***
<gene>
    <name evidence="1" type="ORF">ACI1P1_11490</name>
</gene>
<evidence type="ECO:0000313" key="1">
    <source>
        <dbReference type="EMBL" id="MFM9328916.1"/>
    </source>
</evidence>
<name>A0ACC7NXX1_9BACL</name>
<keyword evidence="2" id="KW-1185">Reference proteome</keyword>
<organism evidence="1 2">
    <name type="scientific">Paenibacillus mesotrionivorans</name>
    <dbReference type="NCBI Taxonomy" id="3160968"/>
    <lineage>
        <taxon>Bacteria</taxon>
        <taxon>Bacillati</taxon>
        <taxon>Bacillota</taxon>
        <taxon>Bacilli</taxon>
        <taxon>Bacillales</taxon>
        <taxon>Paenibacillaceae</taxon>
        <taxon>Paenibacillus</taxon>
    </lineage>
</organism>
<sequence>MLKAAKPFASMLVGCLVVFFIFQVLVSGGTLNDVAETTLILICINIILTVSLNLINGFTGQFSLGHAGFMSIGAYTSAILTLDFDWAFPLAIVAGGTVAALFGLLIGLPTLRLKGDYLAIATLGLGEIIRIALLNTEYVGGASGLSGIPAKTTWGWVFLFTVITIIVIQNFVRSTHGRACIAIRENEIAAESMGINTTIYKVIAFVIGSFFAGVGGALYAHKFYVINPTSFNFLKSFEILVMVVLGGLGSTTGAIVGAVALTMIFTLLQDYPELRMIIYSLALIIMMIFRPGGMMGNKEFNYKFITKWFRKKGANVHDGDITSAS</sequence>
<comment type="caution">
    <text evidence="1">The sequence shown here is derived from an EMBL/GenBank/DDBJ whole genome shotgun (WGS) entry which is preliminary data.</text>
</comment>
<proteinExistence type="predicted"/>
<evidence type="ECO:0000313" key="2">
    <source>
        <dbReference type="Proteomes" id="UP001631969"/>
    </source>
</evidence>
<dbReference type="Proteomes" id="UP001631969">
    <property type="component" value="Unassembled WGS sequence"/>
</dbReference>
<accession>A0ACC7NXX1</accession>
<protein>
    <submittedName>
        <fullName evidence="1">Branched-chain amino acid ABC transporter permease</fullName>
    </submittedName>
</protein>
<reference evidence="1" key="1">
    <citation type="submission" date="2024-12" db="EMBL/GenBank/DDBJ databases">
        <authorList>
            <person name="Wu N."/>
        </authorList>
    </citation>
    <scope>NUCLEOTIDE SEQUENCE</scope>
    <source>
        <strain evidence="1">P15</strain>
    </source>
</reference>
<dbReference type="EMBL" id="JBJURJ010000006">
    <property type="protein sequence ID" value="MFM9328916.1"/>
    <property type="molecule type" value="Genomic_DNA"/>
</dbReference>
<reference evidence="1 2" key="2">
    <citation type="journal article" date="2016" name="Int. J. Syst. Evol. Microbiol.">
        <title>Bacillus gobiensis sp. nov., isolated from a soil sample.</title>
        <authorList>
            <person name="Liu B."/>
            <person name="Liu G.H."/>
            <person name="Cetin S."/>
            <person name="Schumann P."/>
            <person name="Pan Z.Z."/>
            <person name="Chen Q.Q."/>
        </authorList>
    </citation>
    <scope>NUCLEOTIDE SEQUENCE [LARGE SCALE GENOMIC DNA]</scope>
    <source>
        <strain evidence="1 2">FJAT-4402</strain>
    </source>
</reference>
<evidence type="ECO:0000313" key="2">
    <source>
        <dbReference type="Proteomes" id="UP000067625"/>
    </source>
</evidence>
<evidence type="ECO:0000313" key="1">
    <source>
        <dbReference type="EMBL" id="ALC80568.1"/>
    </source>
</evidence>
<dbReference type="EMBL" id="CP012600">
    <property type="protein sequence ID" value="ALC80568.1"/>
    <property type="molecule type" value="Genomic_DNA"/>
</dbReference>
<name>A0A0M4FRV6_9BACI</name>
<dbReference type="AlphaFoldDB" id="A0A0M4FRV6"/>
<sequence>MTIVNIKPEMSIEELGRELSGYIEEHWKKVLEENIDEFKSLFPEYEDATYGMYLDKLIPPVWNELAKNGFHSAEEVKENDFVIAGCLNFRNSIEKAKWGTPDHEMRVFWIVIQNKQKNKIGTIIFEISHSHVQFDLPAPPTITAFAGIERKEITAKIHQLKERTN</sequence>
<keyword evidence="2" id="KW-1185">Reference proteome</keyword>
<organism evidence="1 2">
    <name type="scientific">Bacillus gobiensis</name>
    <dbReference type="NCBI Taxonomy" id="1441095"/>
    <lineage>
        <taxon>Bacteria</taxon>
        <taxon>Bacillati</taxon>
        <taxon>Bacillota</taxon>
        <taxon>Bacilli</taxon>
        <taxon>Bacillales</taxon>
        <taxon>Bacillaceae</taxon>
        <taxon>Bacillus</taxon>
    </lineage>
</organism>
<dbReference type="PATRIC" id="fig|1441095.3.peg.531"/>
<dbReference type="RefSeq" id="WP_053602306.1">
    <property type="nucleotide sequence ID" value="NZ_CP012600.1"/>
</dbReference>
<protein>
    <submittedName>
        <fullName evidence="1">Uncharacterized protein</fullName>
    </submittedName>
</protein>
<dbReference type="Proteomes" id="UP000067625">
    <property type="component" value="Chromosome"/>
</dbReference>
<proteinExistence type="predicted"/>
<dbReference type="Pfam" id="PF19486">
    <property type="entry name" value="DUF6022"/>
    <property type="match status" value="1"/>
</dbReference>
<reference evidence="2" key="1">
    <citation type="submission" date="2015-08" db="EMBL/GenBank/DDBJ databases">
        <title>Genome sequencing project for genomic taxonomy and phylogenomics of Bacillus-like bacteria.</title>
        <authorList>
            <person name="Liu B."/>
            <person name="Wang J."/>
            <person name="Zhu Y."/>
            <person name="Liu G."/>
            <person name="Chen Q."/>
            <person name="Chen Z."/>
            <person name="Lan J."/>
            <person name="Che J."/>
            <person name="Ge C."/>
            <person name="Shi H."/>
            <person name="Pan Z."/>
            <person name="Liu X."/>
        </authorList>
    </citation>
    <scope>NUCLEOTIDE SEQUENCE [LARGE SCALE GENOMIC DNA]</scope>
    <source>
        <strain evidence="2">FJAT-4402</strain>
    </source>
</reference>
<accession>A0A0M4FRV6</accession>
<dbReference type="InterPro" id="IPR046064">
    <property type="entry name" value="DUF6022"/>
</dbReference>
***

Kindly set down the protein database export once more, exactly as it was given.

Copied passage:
<gene>
    <name evidence="1" type="ORF">ACI1P1_11490</name>
</gene>
<evidence type="ECO:0000313" key="1">
    <source>
        <dbReference type="EMBL" id="MFM9328916.1"/>
    </source>
</evidence>
<name>A0ACC7NXX1_9BACL</name>
<keyword evidence="2" id="KW-1185">Reference proteome</keyword>
<organism evidence="1 2">
    <name type="scientific">Paenibacillus mesotrionivorans</name>
    <dbReference type="NCBI Taxonomy" id="3160968"/>
    <lineage>
        <taxon>Bacteria</taxon>
        <taxon>Bacillati</taxon>
        <taxon>Bacillota</taxon>
        <taxon>Bacilli</taxon>
        <taxon>Bacillales</taxon>
        <taxon>Paenibacillaceae</taxon>
        <taxon>Paenibacillus</taxon>
    </lineage>
</organism>
<sequence>MLKAAKPFASMLVGCLVVFFIFQVLVSGGTLNDVAETTLILICINIILTVSLNLINGFTGQFSLGHAGFMSIGAYTSAILTLDFDWAFPLAIVAGGTVAALFGLLIGLPTLRLKGDYLAIATLGLGEIIRIALLNTEYVGGASGLSGIPAKTTWGWVFLFTVITIIVIQNFVRSTHGRACIAIRENEIAAESMGINTTIYKVIAFVIGSFFAGVGGALYAHKFYVINPTSFNFLKSFEILVMVVLGGLGSTTGAIVGAVALTMIFTLLQDYPELRMIIYSLALIIMMIFRPGGMMGNKEFNYKFITKWFRKKGANVHDGDITSAS</sequence>
<comment type="caution">
    <text evidence="1">The sequence shown here is derived from an EMBL/GenBank/DDBJ whole genome shotgun (WGS) entry which is preliminary data.</text>
</comment>
<proteinExistence type="predicted"/>
<evidence type="ECO:0000313" key="2">
    <source>
        <dbReference type="Proteomes" id="UP001631969"/>
    </source>
</evidence>
<dbReference type="Proteomes" id="UP001631969">
    <property type="component" value="Unassembled WGS sequence"/>
</dbReference>
<accession>A0ACC7NXX1</accession>
<protein>
    <submittedName>
        <fullName evidence="1">Branched-chain amino acid ABC transporter permease</fullName>
    </submittedName>
</protein>
<reference evidence="1" key="1">
    <citation type="submission" date="2024-12" db="EMBL/GenBank/DDBJ databases">
        <authorList>
            <person name="Wu N."/>
        </authorList>
    </citation>
    <scope>NUCLEOTIDE SEQUENCE</scope>
    <source>
        <strain evidence="1">P15</strain>
    </source>
</reference>
<dbReference type="EMBL" id="JBJURJ010000006">
    <property type="protein sequence ID" value="MFM9328916.1"/>
    <property type="molecule type" value="Genomic_DNA"/>
</dbReference>
<reference evidence="1 2" key="2">
    <citation type="journal article" date="2016" name="Int. J. Syst. Evol. Microbiol.">
        <title>Bacillus gobiensis sp. nov., isolated from a soil sample.</title>
        <authorList>
            <person name="Liu B."/>
            <person name="Liu G.H."/>
            <person name="Cetin S."/>
            <person name="Schumann P."/>
            <person name="Pan Z.Z."/>
            <person name="Chen Q.Q."/>
        </authorList>
    </citation>
    <scope>NUCLEOTIDE SEQUENCE [LARGE SCALE GENOMIC DNA]</scope>
    <source>
        <strain evidence="1 2">FJAT-4402</strain>
    </source>
</reference>
<evidence type="ECO:0000313" key="2">
    <source>
        <dbReference type="Proteomes" id="UP000067625"/>
    </source>
</evidence>
<evidence type="ECO:0000313" key="1">
    <source>
        <dbReference type="EMBL" id="ALC80568.1"/>
    </source>
</evidence>
<dbReference type="EMBL" id="CP012600">
    <property type="protein sequence ID" value="ALC80568.1"/>
    <property type="molecule type" value="Genomic_DNA"/>
</dbReference>
<name>A0A0M4FRV6_9BACI</name>
<dbReference type="AlphaFoldDB" id="A0A0M4FRV6"/>
<sequence>MTIVNIKPEMSIEELGRELSGYIEEHWKKVLEENIDEFKSLFPEYEDATYGMYLDKLIPPVWNELAKNGFHSAEEVKENDFVIAGCLNFRNSIEKAKWGTPDHEMRVFWIVIQNKQKNKIGTIIFEISHSHVQFDLPAPPTITAFAGIERKEITAKIHQLKERTN</sequence>
<keyword evidence="2" id="KW-1185">Reference proteome</keyword>
<organism evidence="1 2">
    <name type="scientific">Bacillus gobiensis</name>
    <dbReference type="NCBI Taxonomy" id="1441095"/>
    <lineage>
        <taxon>Bacteria</taxon>
        <taxon>Bacillati</taxon>
        <taxon>Bacillota</taxon>
        <taxon>Bacilli</taxon>
        <taxon>Bacillales</taxon>
        <taxon>Bacillaceae</taxon>
        <taxon>Bacillus</taxon>
    </lineage>
</organism>
<dbReference type="PATRIC" id="fig|1441095.3.peg.531"/>
<dbReference type="RefSeq" id="WP_053602306.1">
    <property type="nucleotide sequence ID" value="NZ_CP012600.1"/>
</dbReference>
<protein>
    <submittedName>
        <fullName evidence="1">Uncharacterized protein</fullName>
    </submittedName>
</protein>
<dbReference type="Proteomes" id="UP000067625">
    <property type="component" value="Chromosome"/>
</dbReference>
<proteinExistence type="predicted"/>
<dbReference type="Pfam" id="PF19486">
    <property type="entry name" value="DUF6022"/>
    <property type="match status" value="1"/>
</dbReference>
<reference evidence="2" key="1">
    <citation type="submission" date="2015-08" db="EMBL/GenBank/DDBJ databases">
        <title>Genome sequencing project for genomic taxonomy and phylogenomics of Bacillus-like bacteria.</title>
        <authorList>
            <person name="Liu B."/>
            <person name="Wang J."/>
            <person name="Zhu Y."/>
            <person name="Liu G."/>
            <person name="Chen Q."/>
            <person name="Chen Z."/>
            <person name="Lan J."/>
            <person name="Che J."/>
            <person name="Ge C."/>
            <person name="Shi H."/>
            <person name="Pan Z."/>
            <person name="Liu X."/>
        </authorList>
    </citation>
    <scope>NUCLEOTIDE SEQUENCE [LARGE SCALE GENOMIC DNA]</scope>
    <source>
        <strain evidence="2">FJAT-4402</strain>
    </source>
</reference>
<accession>A0A0M4FRV6</accession>
<dbReference type="InterPro" id="IPR046064">
    <property type="entry name" value="DUF6022"/>
</dbReference>